13. 14. Solution 1 National templates/contracts Under EC rules it is not compulsory to tender a service where providers are uniquely placed to provide that service. Some services (eg, organising care through complex care teams) depend on the provider having a ‘registered list’. There could be a list of ‘enhanced services’ drawn up as national templates agreed with Monitor. GP commissioning consortia could apply to the NHS Commissioning Board to place such contracts with their practices and NHS Commissioning Board ensuring probity and value for money. Simple but restrictive?
  14. 15. Solution 2 GP Practices (as practice federations) might provide non-GMS services as ‘social enterprise organisations’ or community interest companies. Potential for co-ownership and co-production by professionals and public. Problems with Co-operation and Competition Panel?
  15. 16. Solution 3 Set tariffs for primary care services and open market to any willing provider. The current government’s preferred model, but can create conflict of interest if GPs refer patients to services provided by themselves from which they profit (GMC issues?). Tariffs can inflate − m aximum tariffs or no tariffs?
  16. 17. Solution 4 Open book accounting for all new services commissioned (GP, private and third sector). This makes all details of costs and profits transparent and reveals those who are loss leading or being unrealistic. As a system for awarding contracts or simply becoming any willing provider? Flexible – or restricted to a menu of services or fixed prices?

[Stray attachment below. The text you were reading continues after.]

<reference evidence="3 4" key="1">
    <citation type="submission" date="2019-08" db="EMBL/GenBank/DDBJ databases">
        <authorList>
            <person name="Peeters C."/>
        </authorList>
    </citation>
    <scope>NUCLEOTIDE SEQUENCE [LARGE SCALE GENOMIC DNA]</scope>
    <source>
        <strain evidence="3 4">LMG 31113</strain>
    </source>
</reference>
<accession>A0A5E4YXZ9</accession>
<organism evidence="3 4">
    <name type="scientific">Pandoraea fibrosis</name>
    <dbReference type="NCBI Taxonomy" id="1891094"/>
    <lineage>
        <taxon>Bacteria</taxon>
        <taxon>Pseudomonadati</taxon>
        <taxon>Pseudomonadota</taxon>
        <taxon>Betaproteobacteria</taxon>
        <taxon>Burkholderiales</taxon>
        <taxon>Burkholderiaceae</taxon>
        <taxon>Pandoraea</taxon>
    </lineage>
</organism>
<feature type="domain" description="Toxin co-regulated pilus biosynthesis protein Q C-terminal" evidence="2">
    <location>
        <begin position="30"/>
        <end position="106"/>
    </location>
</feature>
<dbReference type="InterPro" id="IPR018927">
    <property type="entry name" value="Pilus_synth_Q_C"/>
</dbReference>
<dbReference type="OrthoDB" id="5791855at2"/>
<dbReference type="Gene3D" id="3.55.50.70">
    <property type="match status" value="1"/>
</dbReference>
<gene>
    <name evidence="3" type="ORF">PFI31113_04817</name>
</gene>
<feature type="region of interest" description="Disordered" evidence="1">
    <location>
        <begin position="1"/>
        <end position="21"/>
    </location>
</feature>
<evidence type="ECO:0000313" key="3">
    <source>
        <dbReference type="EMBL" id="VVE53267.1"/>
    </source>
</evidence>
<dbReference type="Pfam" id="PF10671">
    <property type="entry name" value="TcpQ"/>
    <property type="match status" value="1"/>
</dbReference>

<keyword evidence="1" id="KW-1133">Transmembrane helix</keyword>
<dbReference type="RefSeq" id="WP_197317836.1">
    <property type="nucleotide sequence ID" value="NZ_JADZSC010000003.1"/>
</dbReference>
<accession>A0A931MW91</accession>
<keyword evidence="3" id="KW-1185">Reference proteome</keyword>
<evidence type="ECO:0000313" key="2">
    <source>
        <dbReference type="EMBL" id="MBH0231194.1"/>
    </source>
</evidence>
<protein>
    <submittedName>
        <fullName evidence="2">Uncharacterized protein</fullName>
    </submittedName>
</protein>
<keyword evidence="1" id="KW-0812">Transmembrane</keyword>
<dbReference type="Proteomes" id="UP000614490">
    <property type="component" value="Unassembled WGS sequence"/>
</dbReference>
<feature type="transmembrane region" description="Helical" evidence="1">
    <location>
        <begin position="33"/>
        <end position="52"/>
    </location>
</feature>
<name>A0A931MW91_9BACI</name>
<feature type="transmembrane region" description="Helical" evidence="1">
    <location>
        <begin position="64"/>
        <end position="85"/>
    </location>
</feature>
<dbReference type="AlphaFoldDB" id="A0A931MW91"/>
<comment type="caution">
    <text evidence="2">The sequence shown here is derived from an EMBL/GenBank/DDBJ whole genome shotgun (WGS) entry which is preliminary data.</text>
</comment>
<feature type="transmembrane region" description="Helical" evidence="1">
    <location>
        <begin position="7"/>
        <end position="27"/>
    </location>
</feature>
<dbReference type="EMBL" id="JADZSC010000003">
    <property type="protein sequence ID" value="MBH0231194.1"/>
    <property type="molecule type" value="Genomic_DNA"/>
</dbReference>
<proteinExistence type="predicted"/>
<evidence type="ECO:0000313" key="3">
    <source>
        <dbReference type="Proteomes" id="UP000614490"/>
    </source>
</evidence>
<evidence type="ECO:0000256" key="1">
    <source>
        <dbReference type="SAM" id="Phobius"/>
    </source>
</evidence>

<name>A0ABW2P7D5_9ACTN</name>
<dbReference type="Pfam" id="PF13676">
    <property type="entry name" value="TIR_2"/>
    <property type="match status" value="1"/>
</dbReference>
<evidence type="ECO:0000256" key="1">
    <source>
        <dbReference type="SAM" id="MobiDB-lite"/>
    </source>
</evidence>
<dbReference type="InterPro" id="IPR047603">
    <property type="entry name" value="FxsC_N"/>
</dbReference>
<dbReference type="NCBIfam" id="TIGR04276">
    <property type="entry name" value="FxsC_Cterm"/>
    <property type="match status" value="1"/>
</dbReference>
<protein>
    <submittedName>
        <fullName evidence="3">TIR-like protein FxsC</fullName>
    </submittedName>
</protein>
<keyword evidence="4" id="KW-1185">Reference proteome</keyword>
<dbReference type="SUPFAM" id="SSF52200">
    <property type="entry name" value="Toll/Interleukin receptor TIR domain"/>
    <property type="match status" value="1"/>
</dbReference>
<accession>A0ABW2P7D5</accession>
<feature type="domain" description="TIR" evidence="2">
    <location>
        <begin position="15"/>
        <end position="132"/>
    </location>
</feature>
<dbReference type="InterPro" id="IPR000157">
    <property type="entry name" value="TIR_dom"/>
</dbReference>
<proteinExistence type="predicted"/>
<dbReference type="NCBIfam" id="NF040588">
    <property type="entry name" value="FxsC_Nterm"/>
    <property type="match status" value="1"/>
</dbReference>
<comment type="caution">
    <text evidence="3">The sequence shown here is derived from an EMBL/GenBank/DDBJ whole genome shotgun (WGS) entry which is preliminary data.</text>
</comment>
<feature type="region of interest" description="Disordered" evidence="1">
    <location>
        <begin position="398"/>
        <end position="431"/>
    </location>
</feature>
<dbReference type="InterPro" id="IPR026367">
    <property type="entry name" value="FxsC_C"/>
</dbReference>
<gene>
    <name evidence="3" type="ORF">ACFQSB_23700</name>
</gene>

17. 18. Solution 5 Integrated care organisations – along the lines of Kaiser Permanente. ‘ Make and buy’ much easier under this system. Not regarded by current government as offering sufficient competition, but, in the interests of fairness, should this not be tried out by a few who wish to?
  18. 19. Questions <ul><li>What level of co-operation will be allowed between provider and commissioner? Friendly leverage can sometimes be the most potent means of improvement. </li></ul><ul><li>If foundation trusts are being allowed to run GP practices by the Co-operation and Competition Panel then isn’t it a bit rich to create red tape that stops GP practices doing work currently done in secondary care? </li></ul><ul><li>Does current market ideology fully understand the complexity of primary care? </li></ul>
  19. 20. <ul><li>breathless </li></ul><ul><li>can’t sleep </li></ul><ul><li>pins and needles in my legs </li></ul><ul><li>bowel problem </li></ul><ul><li>general tiredness </li></ul><ul><li>toes </li></ul><ul><li>flu injection </li></ul><ul><li>is there a National Health diet plan? </li></ul>
  20. 21. <ul><li>Department of Health self help project </li></ul><ul><li>headaches </li></ul><ul><li>back, joint or muscle aches </li></ul><ul><li>colds, sore throats, viruses and virus infections </li></ul><ul><li>upset tummy/irritable bowel </li></ul><ul><li>tiredness or sleep problems </li></ul><ul><li>anxious or feeling stressed </li></ul><ul><li>eczema </li></ul><ul><li>cystitis </li></ul><ul><li>menstrual or menopausal problems </li></ul>
  21. 23. Dixon’s solution to Make and Buy! <ul><li>Create a visibly inclusive GP consortium that has a strong public/lay presence. </li></ul><ul><li>Encourage umbrella provider organisations (co-operatives?) that integrate local services (provided by general practice, private sector and third sector…). </li></ul><ul><li>With an open accounting system. </li></ul><ul><li>Is this better or cheaper than an integrated care organisation that both commissions and provides? </li></ul>